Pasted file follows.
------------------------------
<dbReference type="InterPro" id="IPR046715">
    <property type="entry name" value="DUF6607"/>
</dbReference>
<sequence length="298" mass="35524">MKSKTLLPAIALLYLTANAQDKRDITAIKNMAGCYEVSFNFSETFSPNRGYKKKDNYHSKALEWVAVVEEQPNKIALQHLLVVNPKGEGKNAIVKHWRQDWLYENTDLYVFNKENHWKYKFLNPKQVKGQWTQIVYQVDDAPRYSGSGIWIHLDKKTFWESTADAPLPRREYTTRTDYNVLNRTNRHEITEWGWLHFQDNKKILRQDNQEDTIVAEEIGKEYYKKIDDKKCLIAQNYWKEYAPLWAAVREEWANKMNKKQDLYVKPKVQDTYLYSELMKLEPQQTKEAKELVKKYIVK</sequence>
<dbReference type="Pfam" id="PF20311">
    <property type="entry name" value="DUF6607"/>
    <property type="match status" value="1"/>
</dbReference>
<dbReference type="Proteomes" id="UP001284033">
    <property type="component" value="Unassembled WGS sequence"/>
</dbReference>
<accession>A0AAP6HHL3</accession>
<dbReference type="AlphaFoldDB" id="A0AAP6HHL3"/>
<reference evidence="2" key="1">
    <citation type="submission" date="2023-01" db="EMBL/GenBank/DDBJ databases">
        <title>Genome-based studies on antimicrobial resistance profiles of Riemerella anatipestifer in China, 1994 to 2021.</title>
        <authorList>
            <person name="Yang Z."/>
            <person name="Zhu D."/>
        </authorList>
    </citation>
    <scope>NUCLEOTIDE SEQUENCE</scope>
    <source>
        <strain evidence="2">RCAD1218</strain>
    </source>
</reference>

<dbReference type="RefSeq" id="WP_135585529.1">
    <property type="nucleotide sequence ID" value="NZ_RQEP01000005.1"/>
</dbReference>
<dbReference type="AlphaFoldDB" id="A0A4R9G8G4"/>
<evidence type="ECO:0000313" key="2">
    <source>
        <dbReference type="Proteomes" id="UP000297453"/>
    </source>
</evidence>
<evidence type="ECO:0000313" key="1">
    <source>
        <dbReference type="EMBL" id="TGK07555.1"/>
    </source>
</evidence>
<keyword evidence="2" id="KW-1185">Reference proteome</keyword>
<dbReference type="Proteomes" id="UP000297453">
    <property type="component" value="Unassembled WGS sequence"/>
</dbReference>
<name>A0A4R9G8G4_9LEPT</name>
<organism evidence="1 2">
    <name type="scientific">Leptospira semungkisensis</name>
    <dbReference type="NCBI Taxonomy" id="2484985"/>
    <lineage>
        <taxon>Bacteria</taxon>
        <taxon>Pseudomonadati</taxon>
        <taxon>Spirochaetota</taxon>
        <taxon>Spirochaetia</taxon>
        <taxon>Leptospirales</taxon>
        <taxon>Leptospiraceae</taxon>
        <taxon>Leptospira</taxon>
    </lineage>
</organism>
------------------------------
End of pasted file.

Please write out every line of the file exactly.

<dbReference type="InterPro" id="IPR046715">
    <property type="entry name" value="DUF6607"/>
</dbReference>
<sequence length="298" mass="35524">MKSKTLLPAIALLYLTANAQDKRDITAIKNMAGCYEVSFNFSETFSPNRGYKKKDNYHSKALEWVAVVEEQPNKIALQHLLVVNPKGEGKNAIVKHWRQDWLYENTDLYVFNKENHWKYKFLNPKQVKGQWTQIVYQVDDAPRYSGSGIWIHLDKKTFWESTADAPLPRREYTTRTDYNVLNRTNRHEITEWGWLHFQDNKKILRQDNQEDTIVAEEIGKEYYKKIDDKKCLIAQNYWKEYAPLWAAVREEWANKMNKKQDLYVKPKVQDTYLYSELMKLEPQQTKEAKELVKKYIVK</sequence>
<dbReference type="Pfam" id="PF20311">
    <property type="entry name" value="DUF6607"/>
    <property type="match status" value="1"/>
</dbReference>
<dbReference type="Proteomes" id="UP001284033">
    <property type="component" value="Unassembled WGS sequence"/>
</dbReference>
<accession>A0AAP6HHL3</accession>
<dbReference type="AlphaFoldDB" id="A0AAP6HHL3"/>
<reference evidence="2" key="1">
    <citation type="submission" date="2023-01" db="EMBL/GenBank/DDBJ databases">
        <title>Genome-based studies on antimicrobial resistance profiles of Riemerella anatipestifer in China, 1994 to 2021.</title>
        <authorList>
            <person name="Yang Z."/>
            <person name="Zhu D."/>
        </authorList>
    </citation>
    <scope>NUCLEOTIDE SEQUENCE</scope>
    <source>
        <strain evidence="2">RCAD1218</strain>
    </source>
</reference>

<dbReference type="RefSeq" id="WP_135585529.1">
    <property type="nucleotide sequence ID" value="NZ_RQEP01000005.1"/>
</dbReference>
<dbReference type="AlphaFoldDB" id="A0A4R9G8G4"/>
<evidence type="ECO:0000313" key="2">
    <source>
        <dbReference type="Proteomes" id="UP000297453"/>
    </source>
</evidence>
<evidence type="ECO:0000313" key="1">
    <source>
        <dbReference type="EMBL" id="TGK07555.1"/>
    </source>
</evidence>
<keyword evidence="2" id="KW-1185">Reference proteome</keyword>
<dbReference type="Proteomes" id="UP000297453">
    <property type="component" value="Unassembled WGS sequence"/>
</dbReference>
<name>A0A4R9G8G4_9LEPT</name>
<organism evidence="1 2">
    <name type="scientific">Leptospira semungkisensis</name>
    <dbReference type="NCBI Taxonomy" id="2484985"/>
    <lineage>
        <taxon>Bacteria</taxon>
        <taxon>Pseudomonadati</taxon>
        <taxon>Spirochaetota</taxon>
        <taxon>Spirochaetia</taxon>
        <taxon>Leptospirales</taxon>
        <taxon>Leptospiraceae</taxon>
        <taxon>Leptospira</taxon>
    </lineage>
</organism>